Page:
How to Value Ashiana Housing
How to Value Ashiana housing ?
Prof Bakshi has beautifully explained this in one of the comments on his blog, I am reproducing it below for you to read and think.
The approach I like is to take the pre-tax operating cash flows and then deduct (as you’ve mentioned) the amount of money that would needed to be spent from these cash flows, for the acquisition of land for future projects. Here, I would reduce only that part of land purchase cost which is in lieu of EAC. In capex terms that we are more familiar with, this would be analogous to maintenance capex i.e. the amount of capex a company needs to do to maintain its current unit volume and not to grow beyond that. So maintenance capex in manufacturing companies is analogous to the amount of money Ashiana needs to spend on land every year just to maintain the current level of EAC. That cost should be deducted from annual pre-tax operating cash flow. The resulting number would represent the amount of pre-tax owner earnings that the business generates without counting any growth. You can then estimate the present value of that owner earnings stream and compare it with the current market value of the firm to estimate what you’re paying for future growth potential. When I did that, I found that not only was I not paying anything for growth, I was buying at a negative-growth implied market valuation. So, in effect, I was picking up a lottery ticket for nothing (or rather got paid for it). I leave it to you to figure out if that statement still holds true or not.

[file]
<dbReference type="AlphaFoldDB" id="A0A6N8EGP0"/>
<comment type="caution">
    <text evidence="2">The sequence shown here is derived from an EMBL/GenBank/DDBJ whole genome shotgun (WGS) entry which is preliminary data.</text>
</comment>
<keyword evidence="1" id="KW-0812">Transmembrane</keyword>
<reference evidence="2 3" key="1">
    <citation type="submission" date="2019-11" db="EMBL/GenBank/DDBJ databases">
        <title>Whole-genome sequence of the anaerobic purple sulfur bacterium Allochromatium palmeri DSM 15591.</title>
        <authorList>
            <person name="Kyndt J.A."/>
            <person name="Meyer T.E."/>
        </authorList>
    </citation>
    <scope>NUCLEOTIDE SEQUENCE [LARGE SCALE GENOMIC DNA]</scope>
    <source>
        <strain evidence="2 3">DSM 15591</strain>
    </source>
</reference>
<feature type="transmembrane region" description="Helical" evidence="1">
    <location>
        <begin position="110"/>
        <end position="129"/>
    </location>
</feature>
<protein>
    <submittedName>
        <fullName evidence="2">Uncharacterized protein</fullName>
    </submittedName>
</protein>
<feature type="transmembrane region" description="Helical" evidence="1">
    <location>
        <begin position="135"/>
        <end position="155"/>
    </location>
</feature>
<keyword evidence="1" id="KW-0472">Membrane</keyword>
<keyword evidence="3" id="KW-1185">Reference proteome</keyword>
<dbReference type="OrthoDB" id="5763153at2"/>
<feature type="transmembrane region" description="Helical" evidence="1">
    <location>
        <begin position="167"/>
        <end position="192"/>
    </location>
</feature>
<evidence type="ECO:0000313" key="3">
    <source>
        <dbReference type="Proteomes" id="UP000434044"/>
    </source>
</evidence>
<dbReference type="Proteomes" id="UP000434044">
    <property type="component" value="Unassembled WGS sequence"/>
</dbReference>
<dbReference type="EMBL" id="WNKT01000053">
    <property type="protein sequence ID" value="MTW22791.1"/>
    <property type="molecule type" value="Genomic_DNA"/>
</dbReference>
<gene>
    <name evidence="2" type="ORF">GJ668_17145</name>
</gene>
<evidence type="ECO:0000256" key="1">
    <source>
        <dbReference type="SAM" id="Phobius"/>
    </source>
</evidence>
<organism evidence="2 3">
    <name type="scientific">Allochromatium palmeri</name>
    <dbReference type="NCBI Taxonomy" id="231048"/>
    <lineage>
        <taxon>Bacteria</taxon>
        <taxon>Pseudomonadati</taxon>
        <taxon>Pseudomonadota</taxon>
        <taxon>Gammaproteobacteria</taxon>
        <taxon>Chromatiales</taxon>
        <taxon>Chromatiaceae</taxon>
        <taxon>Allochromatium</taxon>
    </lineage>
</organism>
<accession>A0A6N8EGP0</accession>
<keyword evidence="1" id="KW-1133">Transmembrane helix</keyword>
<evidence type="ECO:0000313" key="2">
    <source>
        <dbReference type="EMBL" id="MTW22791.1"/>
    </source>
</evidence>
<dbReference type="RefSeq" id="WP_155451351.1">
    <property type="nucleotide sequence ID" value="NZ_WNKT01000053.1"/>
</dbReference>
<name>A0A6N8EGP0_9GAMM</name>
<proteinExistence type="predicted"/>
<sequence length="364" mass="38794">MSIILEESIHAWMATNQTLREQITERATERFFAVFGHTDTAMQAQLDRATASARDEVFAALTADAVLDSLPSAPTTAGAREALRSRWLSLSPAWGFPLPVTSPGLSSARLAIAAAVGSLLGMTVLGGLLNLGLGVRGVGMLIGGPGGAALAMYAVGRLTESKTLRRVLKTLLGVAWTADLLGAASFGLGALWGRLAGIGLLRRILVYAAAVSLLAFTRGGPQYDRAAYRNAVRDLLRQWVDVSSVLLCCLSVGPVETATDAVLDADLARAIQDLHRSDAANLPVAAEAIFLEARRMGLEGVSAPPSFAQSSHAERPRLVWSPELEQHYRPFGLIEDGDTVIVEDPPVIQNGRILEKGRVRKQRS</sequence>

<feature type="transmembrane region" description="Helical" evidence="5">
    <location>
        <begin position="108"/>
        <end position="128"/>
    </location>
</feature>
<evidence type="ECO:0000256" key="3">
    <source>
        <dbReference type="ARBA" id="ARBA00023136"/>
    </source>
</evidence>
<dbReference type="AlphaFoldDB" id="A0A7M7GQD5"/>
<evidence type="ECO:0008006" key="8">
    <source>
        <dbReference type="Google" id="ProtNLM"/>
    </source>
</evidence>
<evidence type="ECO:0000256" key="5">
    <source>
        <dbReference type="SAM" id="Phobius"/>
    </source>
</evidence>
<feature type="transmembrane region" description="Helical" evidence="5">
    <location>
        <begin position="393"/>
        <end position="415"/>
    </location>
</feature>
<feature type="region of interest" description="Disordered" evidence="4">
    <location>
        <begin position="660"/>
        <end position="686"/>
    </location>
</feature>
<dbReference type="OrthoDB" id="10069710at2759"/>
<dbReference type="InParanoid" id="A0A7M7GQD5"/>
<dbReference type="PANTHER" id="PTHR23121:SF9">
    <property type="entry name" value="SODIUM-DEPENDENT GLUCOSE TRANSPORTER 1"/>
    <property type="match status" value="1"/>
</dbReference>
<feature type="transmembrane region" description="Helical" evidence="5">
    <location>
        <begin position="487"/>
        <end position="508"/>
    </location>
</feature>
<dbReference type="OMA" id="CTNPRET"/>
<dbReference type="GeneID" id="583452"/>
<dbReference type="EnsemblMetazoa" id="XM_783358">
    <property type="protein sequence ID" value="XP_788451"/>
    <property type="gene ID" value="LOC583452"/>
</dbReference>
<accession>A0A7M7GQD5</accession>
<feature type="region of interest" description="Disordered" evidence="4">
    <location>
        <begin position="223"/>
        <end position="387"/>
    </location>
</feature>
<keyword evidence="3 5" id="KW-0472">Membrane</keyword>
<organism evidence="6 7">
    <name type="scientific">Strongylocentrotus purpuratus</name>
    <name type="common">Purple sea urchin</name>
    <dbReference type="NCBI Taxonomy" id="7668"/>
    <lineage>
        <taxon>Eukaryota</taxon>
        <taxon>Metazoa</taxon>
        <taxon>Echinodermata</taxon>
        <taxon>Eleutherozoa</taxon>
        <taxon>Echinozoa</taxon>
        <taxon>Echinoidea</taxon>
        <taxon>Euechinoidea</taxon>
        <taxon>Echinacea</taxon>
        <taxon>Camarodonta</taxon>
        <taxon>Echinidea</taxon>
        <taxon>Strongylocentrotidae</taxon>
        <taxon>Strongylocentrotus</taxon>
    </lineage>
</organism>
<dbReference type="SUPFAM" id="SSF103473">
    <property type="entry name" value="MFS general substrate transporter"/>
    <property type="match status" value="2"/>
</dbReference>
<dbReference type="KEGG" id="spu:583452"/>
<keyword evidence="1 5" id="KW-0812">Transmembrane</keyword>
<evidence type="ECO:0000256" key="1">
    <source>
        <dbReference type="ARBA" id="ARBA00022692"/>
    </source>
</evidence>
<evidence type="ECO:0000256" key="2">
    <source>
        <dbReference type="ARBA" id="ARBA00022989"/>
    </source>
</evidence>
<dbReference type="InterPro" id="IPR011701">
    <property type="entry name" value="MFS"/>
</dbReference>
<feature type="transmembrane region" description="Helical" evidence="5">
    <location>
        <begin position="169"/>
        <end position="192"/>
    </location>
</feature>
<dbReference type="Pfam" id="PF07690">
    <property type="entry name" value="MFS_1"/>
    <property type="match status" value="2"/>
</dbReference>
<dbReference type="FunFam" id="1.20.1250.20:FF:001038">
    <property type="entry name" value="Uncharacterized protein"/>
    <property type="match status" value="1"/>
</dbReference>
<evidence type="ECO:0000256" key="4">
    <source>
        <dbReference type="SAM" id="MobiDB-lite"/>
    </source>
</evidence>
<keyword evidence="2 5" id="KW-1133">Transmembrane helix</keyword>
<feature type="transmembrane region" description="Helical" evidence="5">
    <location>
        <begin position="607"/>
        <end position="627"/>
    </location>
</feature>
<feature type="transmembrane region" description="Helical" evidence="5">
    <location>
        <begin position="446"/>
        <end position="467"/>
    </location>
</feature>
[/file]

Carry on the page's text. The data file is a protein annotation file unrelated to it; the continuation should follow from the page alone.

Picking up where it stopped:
Now Lets us try and put some maths to above statements,
The good thing with Ashiana Housing is that there disclosures are very good in Annual reports so ones doesn’t need to go external resources for most of the data we need, A look last 5 years data will give us below
Now it’s time to make some assumptions as we need to find how much Ashiana housing spends on acquiring land. We have to rely on management for this, In previous con calls management have indicated that there pre-tax margins are in range of 25-30% so we will take 25% the lower end for our calculations.
Also in past management has indicated that almost 10-12% of money is spent on acquiring land, Rohit Poddar of Poddar developers has also given similar percentages in the con call for Poddar developers in August 2015 which is affordable housing developer as well.
With above two assumptions we can know estimate the present value of that owner earnings stream and compare it with the current market value of the firm
So unlike Prof Bakshi, one is not getting the value of growth for free or negative at today’s m-cap.
Is this value of growth too high or low with respect to future earnings power of franchise ? This is a matter for another post 😉
Disclosure – No Trades in last 30 days, Invested in Ashiana Housing, Don’t take this post as a recommendation to buy or sell , this is truly for information and discussion purpose.